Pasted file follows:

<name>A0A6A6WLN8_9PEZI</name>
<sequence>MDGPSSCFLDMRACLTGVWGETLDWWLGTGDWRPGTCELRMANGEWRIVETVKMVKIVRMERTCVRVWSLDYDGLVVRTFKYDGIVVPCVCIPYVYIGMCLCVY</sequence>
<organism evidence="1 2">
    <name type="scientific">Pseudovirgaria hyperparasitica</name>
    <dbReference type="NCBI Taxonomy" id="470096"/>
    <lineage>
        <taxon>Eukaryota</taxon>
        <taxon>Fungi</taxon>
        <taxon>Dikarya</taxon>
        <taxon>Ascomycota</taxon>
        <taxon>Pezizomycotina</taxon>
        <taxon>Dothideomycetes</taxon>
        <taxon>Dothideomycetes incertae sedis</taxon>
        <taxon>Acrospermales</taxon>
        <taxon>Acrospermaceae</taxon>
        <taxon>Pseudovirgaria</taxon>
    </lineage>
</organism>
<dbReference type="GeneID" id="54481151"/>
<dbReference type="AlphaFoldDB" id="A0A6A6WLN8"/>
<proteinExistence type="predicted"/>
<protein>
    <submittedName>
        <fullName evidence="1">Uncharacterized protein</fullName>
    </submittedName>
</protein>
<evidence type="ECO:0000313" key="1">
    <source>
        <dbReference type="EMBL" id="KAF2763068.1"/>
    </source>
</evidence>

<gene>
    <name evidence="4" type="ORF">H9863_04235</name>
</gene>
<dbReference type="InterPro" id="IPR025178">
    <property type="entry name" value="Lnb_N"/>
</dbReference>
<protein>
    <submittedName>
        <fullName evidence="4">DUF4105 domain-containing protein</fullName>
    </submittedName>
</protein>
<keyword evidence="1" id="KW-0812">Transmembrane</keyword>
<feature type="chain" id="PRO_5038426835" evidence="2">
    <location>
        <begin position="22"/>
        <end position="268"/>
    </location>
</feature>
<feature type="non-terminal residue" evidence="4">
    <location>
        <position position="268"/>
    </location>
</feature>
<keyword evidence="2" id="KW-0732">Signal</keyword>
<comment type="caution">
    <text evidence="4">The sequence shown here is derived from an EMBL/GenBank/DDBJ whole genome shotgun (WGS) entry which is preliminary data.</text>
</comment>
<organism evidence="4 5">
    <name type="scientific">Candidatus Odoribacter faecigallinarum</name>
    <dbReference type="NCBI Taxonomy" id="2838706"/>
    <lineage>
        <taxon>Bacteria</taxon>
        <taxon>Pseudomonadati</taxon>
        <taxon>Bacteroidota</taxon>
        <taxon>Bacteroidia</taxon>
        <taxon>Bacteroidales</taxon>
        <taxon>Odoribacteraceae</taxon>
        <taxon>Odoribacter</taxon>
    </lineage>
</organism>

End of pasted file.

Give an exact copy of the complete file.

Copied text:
<name>A0A6A6WLN8_9PEZI</name>
<sequence>MDGPSSCFLDMRACLTGVWGETLDWWLGTGDWRPGTCELRMANGEWRIVETVKMVKIVRMERTCVRVWSLDYDGLVVRTFKYDGIVVPCVCIPYVYIGMCLCVY</sequence>
<organism evidence="1 2">
    <name type="scientific">Pseudovirgaria hyperparasitica</name>
    <dbReference type="NCBI Taxonomy" id="470096"/>
    <lineage>
        <taxon>Eukaryota</taxon>
        <taxon>Fungi</taxon>
        <taxon>Dikarya</taxon>
        <taxon>Ascomycota</taxon>
        <taxon>Pezizomycotina</taxon>
        <taxon>Dothideomycetes</taxon>
        <taxon>Dothideomycetes incertae sedis</taxon>
        <taxon>Acrospermales</taxon>
        <taxon>Acrospermaceae</taxon>
        <taxon>Pseudovirgaria</taxon>
    </lineage>
</organism>
<dbReference type="GeneID" id="54481151"/>
<dbReference type="AlphaFoldDB" id="A0A6A6WLN8"/>
<proteinExistence type="predicted"/>
<protein>
    <submittedName>
        <fullName evidence="1">Uncharacterized protein</fullName>
    </submittedName>
</protein>
<evidence type="ECO:0000313" key="1">
    <source>
        <dbReference type="EMBL" id="KAF2763068.1"/>
    </source>
</evidence>

<gene>
    <name evidence="4" type="ORF">H9863_04235</name>
</gene>
<dbReference type="InterPro" id="IPR025178">
    <property type="entry name" value="Lnb_N"/>
</dbReference>
<protein>
    <submittedName>
        <fullName evidence="4">DUF4105 domain-containing protein</fullName>
    </submittedName>
</protein>
<keyword evidence="1" id="KW-0812">Transmembrane</keyword>
<feature type="chain" id="PRO_5038426835" evidence="2">
    <location>
        <begin position="22"/>
        <end position="268"/>
    </location>
</feature>
<feature type="non-terminal residue" evidence="4">
    <location>
        <position position="268"/>
    </location>
</feature>
<keyword evidence="2" id="KW-0732">Signal</keyword>
<comment type="caution">
    <text evidence="4">The sequence shown here is derived from an EMBL/GenBank/DDBJ whole genome shotgun (WGS) entry which is preliminary data.</text>
</comment>
<organism evidence="4 5">
    <name type="scientific">Candidatus Odoribacter faecigallinarum</name>
    <dbReference type="NCBI Taxonomy" id="2838706"/>
    <lineage>
        <taxon>Bacteria</taxon>
        <taxon>Pseudomonadati</taxon>
        <taxon>Bacteroidota</taxon>
        <taxon>Bacteroidia</taxon>
        <taxon>Bacteroidales</taxon>
        <taxon>Odoribacteraceae</taxon>
        <taxon>Odoribacter</taxon>
    </lineage>
</organism>